One resource we should all use to explain underlying attitudes that were shared by many Americans is the annual editions of the Negro Motorist's Green Book.
Photograph of the cover of the 1940 Negro Motorist Green Book.
In the Jim Crow era, many African Americans were denied access to lodging accommodations and other facilities while on the open road.  As a result, the Green Books were created to show which businesses would serve African-Americans.  Reading excepts of these guides with your students would be a powerful way to bring these racially-charged attitudes to your students.  Start your lesson by asking your students the most obvious question: "Why were these guides printed in the first place?"  Then lead them through a discussion of racial discrimination in public accommodations.
Photograph of a segregated Greyhound bus rest stop in 1943.
The Smithsonian's National Museum of American History has a terrific blog post on this subject.  At the bottom, it links to a New York Public Library site that has digitized copies of the Green Book.

(Thanks to Cheryl Davis, @digitalteacher, for retweeting a blog post about the Green Books from the Smithsonian's American History Museum, and of course to the Museum for writing the original post.)

Summarize key events in African-American History through the lens of one city

Montgomery, Alabama, is clearly among the most consequential cities in America in terms of African-American History.
Image result for montgomery alabama map
Just take a look at some of the things that occurred there:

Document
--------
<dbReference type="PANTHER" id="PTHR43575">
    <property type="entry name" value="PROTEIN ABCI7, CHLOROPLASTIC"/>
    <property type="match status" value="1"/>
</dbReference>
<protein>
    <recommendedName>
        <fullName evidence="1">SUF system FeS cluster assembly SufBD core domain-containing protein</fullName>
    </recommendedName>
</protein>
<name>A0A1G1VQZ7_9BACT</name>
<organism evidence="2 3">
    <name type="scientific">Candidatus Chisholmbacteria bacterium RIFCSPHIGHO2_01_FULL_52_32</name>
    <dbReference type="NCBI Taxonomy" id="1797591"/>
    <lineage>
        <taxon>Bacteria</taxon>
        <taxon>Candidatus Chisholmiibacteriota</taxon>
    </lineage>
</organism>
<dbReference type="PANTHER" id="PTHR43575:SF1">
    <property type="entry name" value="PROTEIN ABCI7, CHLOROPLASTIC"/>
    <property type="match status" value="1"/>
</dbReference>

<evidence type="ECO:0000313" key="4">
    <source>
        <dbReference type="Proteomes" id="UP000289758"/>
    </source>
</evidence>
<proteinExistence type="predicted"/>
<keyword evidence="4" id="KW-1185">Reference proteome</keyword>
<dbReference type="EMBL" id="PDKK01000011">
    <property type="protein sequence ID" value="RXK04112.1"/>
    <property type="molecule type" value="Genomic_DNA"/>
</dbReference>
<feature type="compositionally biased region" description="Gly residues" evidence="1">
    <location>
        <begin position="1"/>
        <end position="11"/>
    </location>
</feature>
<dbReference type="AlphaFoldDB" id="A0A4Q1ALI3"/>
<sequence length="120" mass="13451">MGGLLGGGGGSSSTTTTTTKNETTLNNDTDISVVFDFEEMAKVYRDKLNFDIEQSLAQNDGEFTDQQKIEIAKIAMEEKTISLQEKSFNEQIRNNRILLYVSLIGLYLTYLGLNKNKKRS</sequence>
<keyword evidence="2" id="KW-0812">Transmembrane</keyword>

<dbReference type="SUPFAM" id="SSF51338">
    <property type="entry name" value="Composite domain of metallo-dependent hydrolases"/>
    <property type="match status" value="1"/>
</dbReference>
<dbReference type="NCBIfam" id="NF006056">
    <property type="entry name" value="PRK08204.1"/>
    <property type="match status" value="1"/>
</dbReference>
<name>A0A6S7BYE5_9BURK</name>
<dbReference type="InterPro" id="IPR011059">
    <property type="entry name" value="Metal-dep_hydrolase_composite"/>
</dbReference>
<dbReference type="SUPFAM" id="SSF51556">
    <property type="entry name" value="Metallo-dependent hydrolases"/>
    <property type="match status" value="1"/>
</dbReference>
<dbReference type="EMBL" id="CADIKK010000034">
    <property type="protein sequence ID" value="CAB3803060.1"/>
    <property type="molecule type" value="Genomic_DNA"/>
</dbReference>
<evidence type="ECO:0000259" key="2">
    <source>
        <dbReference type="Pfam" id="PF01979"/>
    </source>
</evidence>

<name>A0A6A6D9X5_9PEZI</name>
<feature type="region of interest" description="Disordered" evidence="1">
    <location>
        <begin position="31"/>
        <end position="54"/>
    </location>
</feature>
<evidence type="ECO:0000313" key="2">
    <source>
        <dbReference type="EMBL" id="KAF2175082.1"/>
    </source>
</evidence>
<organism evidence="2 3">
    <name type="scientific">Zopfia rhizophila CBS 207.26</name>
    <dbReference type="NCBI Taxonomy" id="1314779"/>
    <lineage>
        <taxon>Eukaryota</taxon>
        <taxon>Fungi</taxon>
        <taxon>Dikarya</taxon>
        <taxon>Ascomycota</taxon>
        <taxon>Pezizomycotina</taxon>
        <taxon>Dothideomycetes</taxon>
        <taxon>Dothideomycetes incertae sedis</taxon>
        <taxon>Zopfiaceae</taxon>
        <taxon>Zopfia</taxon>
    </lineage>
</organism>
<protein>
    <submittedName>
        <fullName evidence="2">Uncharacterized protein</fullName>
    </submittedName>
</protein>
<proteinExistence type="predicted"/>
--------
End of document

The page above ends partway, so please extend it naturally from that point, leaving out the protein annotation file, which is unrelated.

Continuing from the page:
• A slave market operated there.
  • The Confederacy was organized there.
  • It was the capital of the Confederacy for four months in 1861.
  • Dr. Martin Luther King, Jr., was pastor at a church there.
  • Rosa Park's arrest and trial for disorderly conduct was held there.
  • Dr. King's address to a crowd of 5,000 people resulted in overwhelming support for the bus boycott.
  • Federal judges authorized the Selma-to-Montgomery March and Freedom Rides there.
  • The Selma-to-Montgomery March ended there.

You can use a terrific online resource from the Alabama Historical Association to help your students understand that historical era.

First, send them to this collection of Montgomery Historical Markers.  The list is presented in alphabetical order, so instruct your students to search for markers that relate to these four categories: African Americans generally, slavery, the Civil War, and the Civil Rights Movement.  While searching and sorting they should take notes on each event (emphasizing the event's cause and consequence).